Judge Denise J. Casper Jumps Into The Fray

Next Up Off The Bench Judge Casper


I suppose I shouldn’t ask that question.  I never heard of her but then again I haven’t practiced in the federal district court since the days of standing before J. Arthur Garrity defending a client almost as badly vilified as James “Whitey” Bulger, the Boston School Committee.  I did notice she was highly praised by Gerry Leone, the Middlesex DA, who I respect for whom she worked so that was a point in her favor.

But being unfamiliar with her, I went to my friend Google to find out more.  Google told me that she was born in 1968 in Suffolk County, New York in a small town of around 20,000 people. She graduated from to Wesleyan College in Connecticut and from Harvard Law School in 1994. After graduation she became a law clerk in the Massachusetts Appeals Court for Judge Edith Fine, a former assistant corporate counsel for Boston. I interacted with Judge Fine  around the time of the forced busing case and was before her at times when she was a judge. She was very pleasant and thoughtful but too inclined, I thought, to seek to give a criminal another chance.

Judge Casper also clerked for Judge J. Harold Flannery, one of the lawyers on the other side of me during that same case. He was an easy guy to deal with. I’d put both of them as leaning more toward the liberal side of the equation.  During their legal careers each one would have fit comfortably with the ACLU’s philosophy.  I can’t say that’s bad for someone whose career would then be one of a prosecutor because of the balance it would give her. 

At some point she married a fellow Wesleyan graduate, Marc N. Casper. She worked in a litigation department in a biggish law firm for 3 years which would have been mainly a desk job. She then became an assistant US attorney for six years and for four years after that an assistant DA. She had about 17 years of experience and was age 41 when she was appointed by Barack Obama on the eve of 2011 to be a federal judge.

She was sworn in on January 11 of that year by Judge Mark Wolf who was 39 years of age with 14 years as a lawyer when he was appointed a judge.  She will have had two and a half years on the bench at the time the doors open for the main event. That’s certainly enough for her to have shed her learning feathers and to be comfortable in her own skin as a judge.

She’s one of 14 district court judges, of those three are in senior status. Senior status is what we’d all dream of getting some day. It’s a full-time salary with all the perqs for part-time work: 40 hours pay for 10 hours work.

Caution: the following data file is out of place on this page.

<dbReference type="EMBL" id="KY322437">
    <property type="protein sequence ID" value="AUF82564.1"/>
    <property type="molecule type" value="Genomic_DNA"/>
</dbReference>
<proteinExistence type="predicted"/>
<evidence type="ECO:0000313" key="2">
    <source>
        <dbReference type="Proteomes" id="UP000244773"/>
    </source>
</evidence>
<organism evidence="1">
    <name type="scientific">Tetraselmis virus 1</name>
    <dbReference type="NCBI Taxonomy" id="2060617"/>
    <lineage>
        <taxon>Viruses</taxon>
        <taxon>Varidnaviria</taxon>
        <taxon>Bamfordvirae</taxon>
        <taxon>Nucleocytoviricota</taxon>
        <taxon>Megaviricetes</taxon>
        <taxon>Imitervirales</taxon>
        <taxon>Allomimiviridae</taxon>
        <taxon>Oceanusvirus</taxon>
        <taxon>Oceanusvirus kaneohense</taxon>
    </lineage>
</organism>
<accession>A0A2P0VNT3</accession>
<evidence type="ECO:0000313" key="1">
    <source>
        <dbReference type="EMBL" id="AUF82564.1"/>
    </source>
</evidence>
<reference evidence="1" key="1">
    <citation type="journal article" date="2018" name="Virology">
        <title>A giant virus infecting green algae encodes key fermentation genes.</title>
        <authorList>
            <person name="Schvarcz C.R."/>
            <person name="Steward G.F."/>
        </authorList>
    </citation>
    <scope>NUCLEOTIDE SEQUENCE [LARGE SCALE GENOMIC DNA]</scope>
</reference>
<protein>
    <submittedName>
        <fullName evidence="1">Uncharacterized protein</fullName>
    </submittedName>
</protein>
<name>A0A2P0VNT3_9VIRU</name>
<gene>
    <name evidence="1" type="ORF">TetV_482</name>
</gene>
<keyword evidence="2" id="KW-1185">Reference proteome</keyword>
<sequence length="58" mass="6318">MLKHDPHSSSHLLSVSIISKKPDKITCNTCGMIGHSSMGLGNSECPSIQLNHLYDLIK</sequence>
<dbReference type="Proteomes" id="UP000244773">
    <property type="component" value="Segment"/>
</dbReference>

There’s only one conceivable problem with her. In 1999 she joined the U.S. Attorney’s office where she remained until 2005.  These, of course, were the years of Judge Wolf’s decision in the Salemme case, the bringing down of the indictment of Whitey the case she is now assigned to handle, the John Connolly trial and many other matters surrounding Whitey’s case. Obviously she knows all the lawyers who are prosecuting Whitey and knows a lot about Whitey.

To know Whitey from inside the US Attorney’s office in Boston or from any of the media or books written about him is to definitely not like him. But none of that matters if she is capable of putting all that out of her mind and not be affected by a natural belief Whitey is guilty especially because he is being prosecuted by people she used to work with. I don’t know the judge so I don’t opine on her capability to do that, although good judges can do it since they fit comfortably into their new roles as impartial arbiters.

The Court of Appeals suggested the case be reassigned “to a judge whose curriculum vitae does not implicate the same level of institutional responsibility described here.”  It would seem at first blush that because Judge Casper worked in the U.S. attorney’s office during critical years when this case was being pursued, investigated, indicted and handled by people she worked with that she would be covered by this suggestion.  A closer reading shows the Court of Appeals was concerned with a person who would have been in a decisional making position and not one like Judge Casper.

I suppose the question that remains is how would a reasonable person think that in replacing Judge Stearns by another former U.S. Attorney who worked in the criminal division in the same office with the assistants who are now prosecuting Whitey is an improvement over the prior situation. The answer is similar to the answer the Federal Court of Appeals gave when it was noted that Judge Wolf was in the US Attorney’s office at the same time as Judge Stearns and he should have not sat on the Salemme and Flemmi hearings.  That court said that defense counsel never raised the matter so it assumes it had no problem with Judge Wolf.